One matter that is curious to me is why so many people seem to think real economic growth is suddenly impossible? Growth of 2.5 to 3 per cent in productivity Per year should be possible with progress in technology and has been achieved for longish periods mostly under social democratic policies. The Green party seem to me to have policies that are more likely to produce growth than the Coalition as the greens want Investment in infrastructure and housing rather than relying on Banker magic and supply side twaddle. So why Chris is hostile to the greens is a mystery. Moving away from fossil fuels for example is a good long term growth plan. If such fuel is going to become very scarce and so costly it is a bad idea to depend on it so much. When its price rockets from its limited supply growth will stall if our economy depends on it so much as it does now. The absurd joke of the atavistic tory MPs baying for cuts to fuel duty is worth pointing out. Lower tax on fuel will boost consumption if done on a big scale and where are they going to get more of the stuff? Like over fishing if you catch all the fish and they cannot breed you run out of fish to eat.

guthrie

Sparked by Keith's post, I ask you what does cause growth anyway?
Discovery and exploitation of new resources, eg oil? More efficient ways of doing old things, e.g. the incredible improvements in productive efficiencies over the last 200 years? Or indeed the computer revolution.
In which case, what is supposed to be involved in growth nowadays in the developed countries? What can grow in the UK?

Matthew

"expected inflation would possibly raise gilt yields and hence nominal borrowing costs"

I used to believe this but I'm becoming more sceptical. What if investors have nowhere else to go, ie all countries are doing it?

----

Chris your nominal and real income might have fallen but are you not consuming any of that past income - housing for example?

chris

@ Guthrie - most growth in developed economies comes from more efficient ways of doing old things, or from new products. This is why growth may have slowed; there are fewer significant new products, and because there are fewer new entrants into existing businesses, there's less productivity growth.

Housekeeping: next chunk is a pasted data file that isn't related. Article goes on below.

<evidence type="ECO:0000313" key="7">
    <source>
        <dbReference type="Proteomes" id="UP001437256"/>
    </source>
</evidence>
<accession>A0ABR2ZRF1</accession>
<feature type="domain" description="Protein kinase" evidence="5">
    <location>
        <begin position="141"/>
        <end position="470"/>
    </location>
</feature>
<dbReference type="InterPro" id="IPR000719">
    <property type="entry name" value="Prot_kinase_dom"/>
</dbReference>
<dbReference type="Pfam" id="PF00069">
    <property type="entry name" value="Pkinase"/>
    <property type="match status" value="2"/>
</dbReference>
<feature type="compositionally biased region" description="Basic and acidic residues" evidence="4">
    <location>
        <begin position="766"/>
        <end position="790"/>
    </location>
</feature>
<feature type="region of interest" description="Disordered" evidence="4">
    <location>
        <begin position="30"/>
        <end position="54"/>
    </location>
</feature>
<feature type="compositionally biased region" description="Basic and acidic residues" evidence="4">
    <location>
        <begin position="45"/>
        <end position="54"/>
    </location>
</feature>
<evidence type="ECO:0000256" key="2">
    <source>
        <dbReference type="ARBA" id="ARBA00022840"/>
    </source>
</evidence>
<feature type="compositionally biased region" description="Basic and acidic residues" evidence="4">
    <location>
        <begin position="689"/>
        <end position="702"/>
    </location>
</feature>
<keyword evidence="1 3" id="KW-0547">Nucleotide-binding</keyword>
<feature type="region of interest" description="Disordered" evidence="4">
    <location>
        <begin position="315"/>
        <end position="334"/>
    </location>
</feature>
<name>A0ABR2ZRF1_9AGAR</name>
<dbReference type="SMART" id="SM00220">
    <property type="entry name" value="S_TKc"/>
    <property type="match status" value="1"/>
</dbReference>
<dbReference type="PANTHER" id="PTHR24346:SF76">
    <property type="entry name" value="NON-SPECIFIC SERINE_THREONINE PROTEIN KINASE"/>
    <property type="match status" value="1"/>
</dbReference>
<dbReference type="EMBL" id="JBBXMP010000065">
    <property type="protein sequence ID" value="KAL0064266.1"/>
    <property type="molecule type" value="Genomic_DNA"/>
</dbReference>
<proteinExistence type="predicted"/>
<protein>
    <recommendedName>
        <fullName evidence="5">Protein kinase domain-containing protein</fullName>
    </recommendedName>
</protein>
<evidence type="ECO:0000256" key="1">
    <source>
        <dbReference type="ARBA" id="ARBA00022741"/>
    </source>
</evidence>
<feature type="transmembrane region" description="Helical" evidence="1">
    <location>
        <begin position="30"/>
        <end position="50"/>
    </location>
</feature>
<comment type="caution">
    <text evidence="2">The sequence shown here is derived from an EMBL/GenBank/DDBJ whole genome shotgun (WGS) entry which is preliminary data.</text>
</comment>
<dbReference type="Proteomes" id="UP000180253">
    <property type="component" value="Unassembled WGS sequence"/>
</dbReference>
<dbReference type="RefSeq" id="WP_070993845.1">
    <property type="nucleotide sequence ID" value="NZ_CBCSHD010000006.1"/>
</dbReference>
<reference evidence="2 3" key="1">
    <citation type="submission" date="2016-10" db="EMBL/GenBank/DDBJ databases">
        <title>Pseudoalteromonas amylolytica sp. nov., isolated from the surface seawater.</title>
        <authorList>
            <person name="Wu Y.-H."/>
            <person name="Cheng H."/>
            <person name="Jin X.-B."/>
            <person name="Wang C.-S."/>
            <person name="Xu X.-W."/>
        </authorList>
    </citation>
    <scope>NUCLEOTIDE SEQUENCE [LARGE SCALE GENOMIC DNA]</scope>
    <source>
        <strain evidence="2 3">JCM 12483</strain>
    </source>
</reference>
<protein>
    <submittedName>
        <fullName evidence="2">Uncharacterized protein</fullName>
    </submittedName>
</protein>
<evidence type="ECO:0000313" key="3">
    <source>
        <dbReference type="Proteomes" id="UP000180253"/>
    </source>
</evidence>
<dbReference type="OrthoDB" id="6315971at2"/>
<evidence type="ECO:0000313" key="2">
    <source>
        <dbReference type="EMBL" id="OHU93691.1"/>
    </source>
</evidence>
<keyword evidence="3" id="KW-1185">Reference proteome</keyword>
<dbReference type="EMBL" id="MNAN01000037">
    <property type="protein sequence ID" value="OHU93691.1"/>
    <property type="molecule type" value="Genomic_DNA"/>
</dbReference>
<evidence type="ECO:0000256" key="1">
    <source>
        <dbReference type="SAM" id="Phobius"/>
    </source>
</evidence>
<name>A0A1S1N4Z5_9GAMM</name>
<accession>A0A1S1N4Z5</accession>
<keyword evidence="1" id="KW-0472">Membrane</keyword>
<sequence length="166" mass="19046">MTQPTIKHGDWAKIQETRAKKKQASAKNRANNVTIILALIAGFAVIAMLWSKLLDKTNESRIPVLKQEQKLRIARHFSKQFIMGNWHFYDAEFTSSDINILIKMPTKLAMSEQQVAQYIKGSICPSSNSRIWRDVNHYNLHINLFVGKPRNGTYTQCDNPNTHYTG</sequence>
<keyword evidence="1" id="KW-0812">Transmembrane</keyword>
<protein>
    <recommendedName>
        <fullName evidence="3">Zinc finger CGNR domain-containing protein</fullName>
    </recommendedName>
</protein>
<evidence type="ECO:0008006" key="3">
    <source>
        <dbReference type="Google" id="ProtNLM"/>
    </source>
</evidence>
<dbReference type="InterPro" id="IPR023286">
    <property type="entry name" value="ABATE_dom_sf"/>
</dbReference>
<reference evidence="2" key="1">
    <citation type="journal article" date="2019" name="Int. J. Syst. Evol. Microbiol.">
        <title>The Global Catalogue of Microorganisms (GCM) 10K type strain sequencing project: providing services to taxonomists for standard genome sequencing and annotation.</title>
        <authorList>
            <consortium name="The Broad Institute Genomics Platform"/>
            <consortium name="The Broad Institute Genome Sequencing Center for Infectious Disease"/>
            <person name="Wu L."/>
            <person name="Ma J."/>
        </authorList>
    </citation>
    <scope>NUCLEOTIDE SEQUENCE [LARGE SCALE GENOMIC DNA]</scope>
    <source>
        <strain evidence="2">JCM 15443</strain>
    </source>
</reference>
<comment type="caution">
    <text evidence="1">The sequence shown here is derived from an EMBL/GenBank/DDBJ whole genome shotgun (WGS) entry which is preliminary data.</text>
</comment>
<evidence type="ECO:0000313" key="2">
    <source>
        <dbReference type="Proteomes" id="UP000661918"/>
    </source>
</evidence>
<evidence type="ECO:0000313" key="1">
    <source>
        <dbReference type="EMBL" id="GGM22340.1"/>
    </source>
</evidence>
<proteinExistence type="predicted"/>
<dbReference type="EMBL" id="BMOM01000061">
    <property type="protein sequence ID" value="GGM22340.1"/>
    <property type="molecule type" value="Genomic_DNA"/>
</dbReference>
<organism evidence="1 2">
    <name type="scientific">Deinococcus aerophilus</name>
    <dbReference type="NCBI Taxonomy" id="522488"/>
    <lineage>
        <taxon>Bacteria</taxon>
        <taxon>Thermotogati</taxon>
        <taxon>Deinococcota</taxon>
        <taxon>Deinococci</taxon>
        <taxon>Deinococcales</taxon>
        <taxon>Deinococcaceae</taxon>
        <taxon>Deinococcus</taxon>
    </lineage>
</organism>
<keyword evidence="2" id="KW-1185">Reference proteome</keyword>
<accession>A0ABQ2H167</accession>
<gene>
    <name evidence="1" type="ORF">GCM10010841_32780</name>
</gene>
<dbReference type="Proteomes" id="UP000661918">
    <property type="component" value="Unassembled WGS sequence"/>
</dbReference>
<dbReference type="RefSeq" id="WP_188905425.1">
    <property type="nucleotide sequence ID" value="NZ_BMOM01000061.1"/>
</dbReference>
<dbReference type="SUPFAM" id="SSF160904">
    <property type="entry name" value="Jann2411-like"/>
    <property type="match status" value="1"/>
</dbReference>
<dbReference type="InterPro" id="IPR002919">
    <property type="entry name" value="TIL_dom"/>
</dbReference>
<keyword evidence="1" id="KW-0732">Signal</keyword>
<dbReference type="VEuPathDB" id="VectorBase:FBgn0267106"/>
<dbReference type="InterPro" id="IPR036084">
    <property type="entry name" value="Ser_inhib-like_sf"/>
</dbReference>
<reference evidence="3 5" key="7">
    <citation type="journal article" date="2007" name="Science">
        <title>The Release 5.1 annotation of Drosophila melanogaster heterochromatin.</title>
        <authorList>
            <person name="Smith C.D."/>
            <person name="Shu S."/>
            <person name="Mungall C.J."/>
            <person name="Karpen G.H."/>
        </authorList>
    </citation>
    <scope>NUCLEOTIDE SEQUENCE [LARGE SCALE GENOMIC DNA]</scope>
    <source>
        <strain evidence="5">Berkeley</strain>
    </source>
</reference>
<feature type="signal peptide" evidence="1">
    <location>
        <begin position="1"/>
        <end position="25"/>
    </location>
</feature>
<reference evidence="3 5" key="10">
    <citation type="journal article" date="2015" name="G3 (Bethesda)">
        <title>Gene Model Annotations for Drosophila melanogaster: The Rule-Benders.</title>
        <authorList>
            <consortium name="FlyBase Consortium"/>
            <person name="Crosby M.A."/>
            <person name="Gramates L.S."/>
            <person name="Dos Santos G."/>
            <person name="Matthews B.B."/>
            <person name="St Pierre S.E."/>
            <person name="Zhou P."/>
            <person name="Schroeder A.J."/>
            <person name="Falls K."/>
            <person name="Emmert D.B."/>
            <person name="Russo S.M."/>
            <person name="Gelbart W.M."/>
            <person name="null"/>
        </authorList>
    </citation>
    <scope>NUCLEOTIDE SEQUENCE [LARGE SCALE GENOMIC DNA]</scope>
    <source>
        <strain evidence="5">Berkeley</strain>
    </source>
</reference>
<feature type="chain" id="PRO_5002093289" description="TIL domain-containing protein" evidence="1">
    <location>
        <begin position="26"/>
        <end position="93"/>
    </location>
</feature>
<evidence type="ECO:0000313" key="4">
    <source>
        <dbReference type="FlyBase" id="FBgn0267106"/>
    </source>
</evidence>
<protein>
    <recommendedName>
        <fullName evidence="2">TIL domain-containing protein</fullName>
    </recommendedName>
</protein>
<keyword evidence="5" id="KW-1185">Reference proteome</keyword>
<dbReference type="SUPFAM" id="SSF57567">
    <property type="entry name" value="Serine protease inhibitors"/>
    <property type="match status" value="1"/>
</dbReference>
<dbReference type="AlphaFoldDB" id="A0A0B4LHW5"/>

@ Matthew - I'm not consuming past income; I save half my current income. The only point of my experience is to show that a long-run decline in income need not be catastrophic, which only makes it odder that a small decline in national income is regarded with universal horror.

Ralph Musgrave

Re Chris’s No.1, economic growth is only necessary for unemployment reduction purposes ASSUMING CONSTANT OR RISING output per head (or rising “productivity”). But it wouldn’t take a genius to combine FALLING productivity (i.e. negative growth) with full employment.

Re No.3, growth is totally unnecessary for the purposes of “getting out of the debt trap”. Reducing national debts is ease: step 1, print money and buy back debt. Step 2, to the extent that “1” is too inflationary, counteract that with a deflationary method of getting money with which to repay debt: raise taxes (and or cut public spending). As long as the above inflationary effect equals the deflationary effect, GDP remains constant, while the debt declines. For more details, see:

http://mpra.ub.uni-muenchen.de/34295/1/MPRA_paper_34295.pdf

George Carty

Ralph, doesn't falling domestic productivity just mean though that you get outcompeted by more productive foreigners?

Gareth

"step 1, print money and buy back debt.
Step 2, to the extent that “1” is too inflationary, counteract that with a deflationary method of getting money with which to repay debt: raise taxes (and or cut public spending)"

Wow. That's brilliant, Ralph. If only we had thought of printing a bunch of money to buy back debt, and also raising taxes and/or cutting spending, all at the same time.

To do this, though, you'd really need a specific target for what is "too inflationary". And in fact, you really want to leave a tonne of gilts outstanding because the private sector needs a source of highly liquid risk-free assets.

So in fact, maybe you could try to buy back "just enough" bonds to create "enough inflation" without being "too inflationary". Maybe we could invent an organisation to do this called "the Bank of England". Shall we call the process "quantitative easing"?

matthew.turner@gmail.com

But your net assets must be vastly higher than they were? In general i think rich people underestimate the importance of savings/assets.